The first inkling of bad news came earlier this month. Media reports claimed that the H-1B visa filing season for the 2019 fiscal saw a dramatic drop in the number of applications filed by Indian tech firms in the initial days itself. Supposedly, all thanks to the Trump administration's hard-line anti-immigration stance. But now it seems the downward trend predates US President Donald Trump. According to a US think tank, the top seven Indian IT companies experienced a whopping 43 per cent drop in their H-1B visa approvals between 2015 and 2017.
The H1B visa is a non-immigrant work visa that allows US companies to employ foreign workers in speciality occupations that require theoretical or technical expertise. American tech companies have long depended on it to hire highly-skilled employees from countries like India and China.
The last few years tell an interesting story. According to the National Foundation for American Policy, the top seven Indian-based companies received only 8,468 approved H-1B petitions for initial employment in FY 2017. We are talking about companies like Tata Consultancy Services (TCS), Infosys, Wipro and Mindtree here. In comparison, in FY 2015, these companies had received 14,792 H-1B visas. The think tank's report added that the share of H-1B visas to Indian companies in FY 2017 equalled a miniscule 0.006 per cent of the 160 million strong US labour force.
In April 2018, U.S. Citizenship and Immigration Services announced it had received 190,000 H-1B visa applications, or 105,000 more applications than the 85,000-annual limit would permit. Furthermore, 199,000 applications were filed in FY 2017 for the FY 2018 cap. So, even if none of these Indian companies received new H-1B visas, the annual limit still would have been reached on the first day of the April filing period, said the report, adding that the 85,000-annual limit is too low for an economy the size of the United States.
"It's not surprising the annual limit on H-1B visas has been reach (sic) for 16 consecutive years, since it's much too low for an economy the size of America's and the limit was set in 1990 before the World Wide Web and smartphones greatly increased the demand for high-skilled technical labor," said NFAP Executive Director Stuart Anderson, former head of policy at the Immigration and Naturalization Service under ex-president George W. Bush.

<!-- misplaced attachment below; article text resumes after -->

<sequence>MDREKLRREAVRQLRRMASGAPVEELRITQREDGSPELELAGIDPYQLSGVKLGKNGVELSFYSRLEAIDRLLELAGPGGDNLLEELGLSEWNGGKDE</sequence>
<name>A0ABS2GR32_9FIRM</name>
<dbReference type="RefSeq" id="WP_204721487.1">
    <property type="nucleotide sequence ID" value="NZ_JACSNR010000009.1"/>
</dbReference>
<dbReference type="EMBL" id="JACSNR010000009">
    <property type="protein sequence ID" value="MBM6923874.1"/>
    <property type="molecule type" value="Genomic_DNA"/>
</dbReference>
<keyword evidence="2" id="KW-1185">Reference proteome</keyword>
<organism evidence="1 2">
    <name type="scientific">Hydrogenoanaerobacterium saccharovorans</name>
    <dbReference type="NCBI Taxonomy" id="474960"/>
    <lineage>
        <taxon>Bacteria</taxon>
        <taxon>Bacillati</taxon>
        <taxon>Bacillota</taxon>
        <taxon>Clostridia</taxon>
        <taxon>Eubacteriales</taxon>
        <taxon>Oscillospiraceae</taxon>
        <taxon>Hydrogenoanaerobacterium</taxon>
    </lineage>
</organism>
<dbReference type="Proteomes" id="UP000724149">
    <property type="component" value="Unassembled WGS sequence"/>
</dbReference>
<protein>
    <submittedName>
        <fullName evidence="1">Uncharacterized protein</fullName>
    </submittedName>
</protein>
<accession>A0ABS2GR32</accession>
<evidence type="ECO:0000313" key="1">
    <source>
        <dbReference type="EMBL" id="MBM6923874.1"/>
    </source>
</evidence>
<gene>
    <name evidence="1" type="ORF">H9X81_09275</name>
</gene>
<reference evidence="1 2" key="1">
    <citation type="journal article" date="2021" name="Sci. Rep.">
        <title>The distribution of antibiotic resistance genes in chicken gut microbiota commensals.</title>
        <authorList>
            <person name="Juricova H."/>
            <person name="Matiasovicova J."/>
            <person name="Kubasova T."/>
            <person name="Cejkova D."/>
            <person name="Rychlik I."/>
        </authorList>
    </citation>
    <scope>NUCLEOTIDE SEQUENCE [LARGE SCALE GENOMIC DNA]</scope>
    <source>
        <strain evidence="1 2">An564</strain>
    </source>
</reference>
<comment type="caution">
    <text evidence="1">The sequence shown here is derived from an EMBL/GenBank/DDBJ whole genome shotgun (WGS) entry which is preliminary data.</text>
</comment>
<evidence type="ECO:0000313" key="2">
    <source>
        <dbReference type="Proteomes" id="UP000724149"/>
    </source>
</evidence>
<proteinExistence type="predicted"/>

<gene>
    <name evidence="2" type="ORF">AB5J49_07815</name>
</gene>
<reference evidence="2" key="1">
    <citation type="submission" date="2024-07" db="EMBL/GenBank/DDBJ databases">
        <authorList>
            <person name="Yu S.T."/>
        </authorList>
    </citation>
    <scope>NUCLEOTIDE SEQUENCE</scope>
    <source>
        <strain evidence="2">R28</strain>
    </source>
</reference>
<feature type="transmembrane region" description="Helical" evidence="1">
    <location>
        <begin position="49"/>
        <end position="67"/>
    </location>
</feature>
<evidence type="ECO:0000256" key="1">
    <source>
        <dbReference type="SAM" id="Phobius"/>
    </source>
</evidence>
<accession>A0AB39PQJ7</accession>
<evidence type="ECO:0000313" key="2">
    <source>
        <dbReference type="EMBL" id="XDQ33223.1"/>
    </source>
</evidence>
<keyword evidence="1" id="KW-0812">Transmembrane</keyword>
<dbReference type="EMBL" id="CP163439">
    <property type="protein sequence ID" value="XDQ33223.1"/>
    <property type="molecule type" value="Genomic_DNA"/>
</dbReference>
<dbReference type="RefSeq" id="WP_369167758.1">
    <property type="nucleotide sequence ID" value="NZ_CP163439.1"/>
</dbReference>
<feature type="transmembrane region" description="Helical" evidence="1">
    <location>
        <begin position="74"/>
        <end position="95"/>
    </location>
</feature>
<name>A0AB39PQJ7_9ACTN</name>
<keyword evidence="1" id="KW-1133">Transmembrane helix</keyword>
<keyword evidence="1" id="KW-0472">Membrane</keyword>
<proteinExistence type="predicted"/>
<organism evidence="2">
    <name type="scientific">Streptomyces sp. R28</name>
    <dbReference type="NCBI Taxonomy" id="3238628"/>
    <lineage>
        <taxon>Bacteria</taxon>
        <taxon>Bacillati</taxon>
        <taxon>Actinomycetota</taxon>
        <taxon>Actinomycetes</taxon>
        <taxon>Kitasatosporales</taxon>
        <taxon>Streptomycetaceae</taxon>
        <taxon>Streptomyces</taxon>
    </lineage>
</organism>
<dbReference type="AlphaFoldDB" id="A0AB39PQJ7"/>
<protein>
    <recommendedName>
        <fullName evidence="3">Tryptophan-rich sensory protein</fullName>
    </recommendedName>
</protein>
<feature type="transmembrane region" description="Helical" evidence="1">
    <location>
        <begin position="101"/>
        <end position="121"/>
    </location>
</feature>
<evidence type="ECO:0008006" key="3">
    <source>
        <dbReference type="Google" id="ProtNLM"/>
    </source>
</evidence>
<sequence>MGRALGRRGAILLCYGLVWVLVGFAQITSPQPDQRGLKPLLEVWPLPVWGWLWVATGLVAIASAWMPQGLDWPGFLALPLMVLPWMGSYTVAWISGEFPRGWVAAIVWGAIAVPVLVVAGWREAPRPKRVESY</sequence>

Based on the H-1B visa data obtained from the US Citizenship and immigration Services (USCIS), the foundation said that TCS received 2,312 H-1B visas in 2017 as against 4,674 in 2015, registering a drop of around 51 per cent. In the same period, Infosys saw a drop of 57 per cent to 1,218 H-1B visas in 2017 while Wipro registered a far steeper fall of 61 per cent. Interestingly, the report added that only TCS and Tech Mahindra had more H-1B petitions for initial employment approved in FY 2017 than in FY 2016, a jump of 13 per cent and 42 per cent respectively.
In its analysis, the think tank said that "the decline in H-1B visas for Indian-based companies is due to industry trends toward digital services such as cloud computing and artificial intelligence, which require fewer workers, and a choice by companies to rely less on visas and to build up their domestic workforce in America."
What Indian-based companies lost out on turned out to be an advantage for US tech firms. The report showed that more H-1B visas are going to US technology companies. Four of six high-profile US tech companies - Amazon, Microsoft, Intel and Google - were among the top 10 employers for approved H-1B petitions for initial employment in FY 2017. Amazon, in fact, saw a whopping 78 per cent jump in visas in a year, hitting 2,515 in FY 2017. However, Cognizant, an IT services company headquartered in Teaneck, New Jersey, which had the most H-1B petitions approved (3,194) for new employment in FY 2017, posted a 25 per cent decline over FY 2016.
Significantly, the report noted that restrictions on visas may result in more work being performed outside the United States. "Reducing the H-1B annual limit in 2004 after the temporary increases of FY 1999 to FY 2003 did not increase the hiring of US-born professionals and limited hiring of the most highly skilled foreign nationals," it said. It added that economists had discovered that "the reduced pool of H-1B workers available to for-profit firms did not lead firms to hire more Americans as there was no comparable response in the employment of native workers after 2004 in for-profit firms."
Given the above, the think tank suggested that the US administration should focus on reforms to raise the annual number of H-1B visas, increase the labor mobility of H-1B visa holders, raise the employment-based green card quota and eliminate the per country limit. "To benefit the economy the current regulatory and administrative actions against high-skilled foreign nationals and their employers also should end," it added.
The timing of the report is certainly interesting. The big news yesterday was that over 70,000 immigrants working in the US could be staring at job loss in the near future with the Trump administration planning to terminate H-4 work permits. This group, with Indians in a huge majority, are spouses of H-1B visa holders who were allowed to find employment under a special order issued by the previous Obama administration in 2015. The provision has so far benefited more than 100,000 H-4 visa holders.
With PTI inputs